Q&A: Why Armenia is rolling out diaspora bonds for development

Babken DerGrigorian, an economic adviser and deputy minister of diaspora for Armenia. Photo via DerGrigorian’s Twitter

NEW YORK — Armenia’s vast diaspora, estimated at 7-10 million people worldwide, is far larger than the resident population of this small, post-Soviet nation. The new Armenian government is now planning to leverage the support of its diaspora community for long-term, sustainable development work.

The government came to power earlier this year following a nonviolent protest movement, which saw opposition leader Nikol Pashinyan established as the country’s new interim prime minister. The change in leadership has been accompanied by a shift in how the government is approaching implementation of the Sustainable Development Goals.

A new era of governance for Armenia’s development?

Three months after a peaceful revolution, observers are asking whether a change of leadership will translate into more responsive and accountable governance in Armenia, supporting the next stage of its development.

Babken DerGrigorian, an economic adviser and deputy minister of diaspora for Armenia, joined the government in May. A native Californian of Armenian descent, he has an idea to fund development investment: Diaspora bonds. It’s a model that Israel and India have both used effectively, but it has been less successful in other places, such as Ethiopia.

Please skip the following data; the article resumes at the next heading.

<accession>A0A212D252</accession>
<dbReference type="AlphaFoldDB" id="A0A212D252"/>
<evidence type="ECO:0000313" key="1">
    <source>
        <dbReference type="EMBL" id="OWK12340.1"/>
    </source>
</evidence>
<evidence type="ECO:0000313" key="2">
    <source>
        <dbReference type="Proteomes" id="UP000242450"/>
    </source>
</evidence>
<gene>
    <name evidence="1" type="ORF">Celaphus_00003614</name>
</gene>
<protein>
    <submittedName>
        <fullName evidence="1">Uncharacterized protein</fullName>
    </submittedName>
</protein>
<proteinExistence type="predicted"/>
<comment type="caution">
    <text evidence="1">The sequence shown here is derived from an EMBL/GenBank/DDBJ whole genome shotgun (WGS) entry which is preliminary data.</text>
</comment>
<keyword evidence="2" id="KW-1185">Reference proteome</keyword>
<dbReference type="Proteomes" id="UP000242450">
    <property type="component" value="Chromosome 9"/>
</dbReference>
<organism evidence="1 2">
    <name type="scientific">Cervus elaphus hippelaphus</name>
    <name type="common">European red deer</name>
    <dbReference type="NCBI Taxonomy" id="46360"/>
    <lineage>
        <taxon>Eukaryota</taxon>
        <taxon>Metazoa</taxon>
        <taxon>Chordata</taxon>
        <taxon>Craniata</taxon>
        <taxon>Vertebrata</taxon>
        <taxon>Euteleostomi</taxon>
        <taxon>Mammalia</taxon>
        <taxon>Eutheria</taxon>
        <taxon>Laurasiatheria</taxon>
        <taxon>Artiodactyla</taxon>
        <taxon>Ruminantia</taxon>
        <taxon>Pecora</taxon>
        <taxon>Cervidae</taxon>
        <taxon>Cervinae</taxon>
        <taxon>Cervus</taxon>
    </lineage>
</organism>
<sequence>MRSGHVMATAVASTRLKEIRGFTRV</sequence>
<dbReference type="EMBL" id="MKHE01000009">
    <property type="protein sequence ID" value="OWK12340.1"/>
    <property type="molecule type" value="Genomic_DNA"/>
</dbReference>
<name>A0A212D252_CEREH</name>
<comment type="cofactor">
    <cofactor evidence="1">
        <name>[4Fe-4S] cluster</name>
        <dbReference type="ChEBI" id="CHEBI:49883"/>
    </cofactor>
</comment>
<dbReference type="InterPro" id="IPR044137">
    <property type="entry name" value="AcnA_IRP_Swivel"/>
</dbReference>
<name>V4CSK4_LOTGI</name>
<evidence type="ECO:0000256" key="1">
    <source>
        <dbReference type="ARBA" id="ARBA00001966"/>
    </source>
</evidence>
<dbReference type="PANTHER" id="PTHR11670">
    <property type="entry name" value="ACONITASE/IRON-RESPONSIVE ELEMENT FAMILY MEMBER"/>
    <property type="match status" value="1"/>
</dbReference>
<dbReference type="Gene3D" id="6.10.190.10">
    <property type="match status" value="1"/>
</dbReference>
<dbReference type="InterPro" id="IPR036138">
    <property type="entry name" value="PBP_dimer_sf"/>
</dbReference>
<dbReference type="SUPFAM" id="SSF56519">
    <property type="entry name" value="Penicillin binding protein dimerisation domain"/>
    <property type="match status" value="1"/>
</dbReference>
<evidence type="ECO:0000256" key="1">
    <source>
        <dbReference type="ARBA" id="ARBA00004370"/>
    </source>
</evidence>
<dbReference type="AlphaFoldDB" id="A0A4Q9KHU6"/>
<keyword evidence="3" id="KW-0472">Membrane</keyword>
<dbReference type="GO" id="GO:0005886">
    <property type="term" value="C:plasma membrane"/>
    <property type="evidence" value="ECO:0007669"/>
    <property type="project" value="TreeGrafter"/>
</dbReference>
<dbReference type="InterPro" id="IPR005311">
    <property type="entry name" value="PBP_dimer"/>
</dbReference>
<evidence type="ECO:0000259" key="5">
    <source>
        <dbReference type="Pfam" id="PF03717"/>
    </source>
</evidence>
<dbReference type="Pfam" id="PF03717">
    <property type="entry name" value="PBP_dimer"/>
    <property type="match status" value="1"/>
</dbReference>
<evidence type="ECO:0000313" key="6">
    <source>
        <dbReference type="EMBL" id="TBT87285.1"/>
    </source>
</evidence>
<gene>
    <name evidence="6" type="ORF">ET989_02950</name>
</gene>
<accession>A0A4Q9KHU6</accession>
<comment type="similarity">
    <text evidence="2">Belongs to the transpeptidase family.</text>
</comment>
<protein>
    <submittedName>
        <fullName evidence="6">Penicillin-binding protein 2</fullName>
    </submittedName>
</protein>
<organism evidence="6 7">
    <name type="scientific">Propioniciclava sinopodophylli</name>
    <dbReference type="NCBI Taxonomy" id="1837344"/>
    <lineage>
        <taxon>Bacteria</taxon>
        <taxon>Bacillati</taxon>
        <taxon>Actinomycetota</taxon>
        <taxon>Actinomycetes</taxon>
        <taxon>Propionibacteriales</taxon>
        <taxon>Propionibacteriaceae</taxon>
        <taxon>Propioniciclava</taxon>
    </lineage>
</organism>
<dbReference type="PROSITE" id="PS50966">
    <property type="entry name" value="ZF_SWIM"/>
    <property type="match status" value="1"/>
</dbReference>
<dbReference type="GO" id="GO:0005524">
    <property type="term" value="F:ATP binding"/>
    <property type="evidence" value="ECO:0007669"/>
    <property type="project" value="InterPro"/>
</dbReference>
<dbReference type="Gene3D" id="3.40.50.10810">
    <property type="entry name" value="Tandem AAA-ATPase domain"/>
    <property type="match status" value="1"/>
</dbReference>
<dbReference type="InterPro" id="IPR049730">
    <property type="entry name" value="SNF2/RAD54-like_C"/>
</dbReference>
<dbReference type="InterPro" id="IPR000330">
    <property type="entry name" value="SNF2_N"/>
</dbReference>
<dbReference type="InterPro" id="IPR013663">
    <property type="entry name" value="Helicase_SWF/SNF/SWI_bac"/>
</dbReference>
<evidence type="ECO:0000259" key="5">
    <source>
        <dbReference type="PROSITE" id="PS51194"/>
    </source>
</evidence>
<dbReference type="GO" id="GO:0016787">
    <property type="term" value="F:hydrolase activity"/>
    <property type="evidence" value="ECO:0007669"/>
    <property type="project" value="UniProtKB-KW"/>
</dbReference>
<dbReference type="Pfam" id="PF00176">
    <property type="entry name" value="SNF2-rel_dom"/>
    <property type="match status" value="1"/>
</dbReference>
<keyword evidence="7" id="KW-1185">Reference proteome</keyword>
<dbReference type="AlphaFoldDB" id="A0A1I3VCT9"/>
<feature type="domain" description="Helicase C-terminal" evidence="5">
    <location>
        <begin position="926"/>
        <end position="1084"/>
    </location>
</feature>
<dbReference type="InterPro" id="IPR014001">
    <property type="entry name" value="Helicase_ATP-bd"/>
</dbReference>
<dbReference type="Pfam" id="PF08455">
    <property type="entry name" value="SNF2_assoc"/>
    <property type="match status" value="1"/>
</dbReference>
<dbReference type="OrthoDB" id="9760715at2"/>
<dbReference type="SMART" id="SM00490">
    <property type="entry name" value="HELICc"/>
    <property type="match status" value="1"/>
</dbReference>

The establishment of government-issued diaspora bonds — which Armenians outside the country could invest in, instead of funneling money into charities, as many of them currently do — is now underway. The government expects to release a formal strategy by the end of the year.

DerGrigorian spoke with Devex about how diaspora bonds function and why he believes this development strategy could work for Armenia. The conversation has been edited for length and clarity.

How did you develop the concept of a diaspora bond for Armenians?

We have a diaspora that is already very involved in charity, but the point is to leverage a small amount of charity intention for a much greater financial impact. These government bonds generally will be lower than the market rate of return, but still better than putting your money in a bank account. It is a win-win situation, in the sense that the government also gets access to cheaper credit on the international market, usually local currency.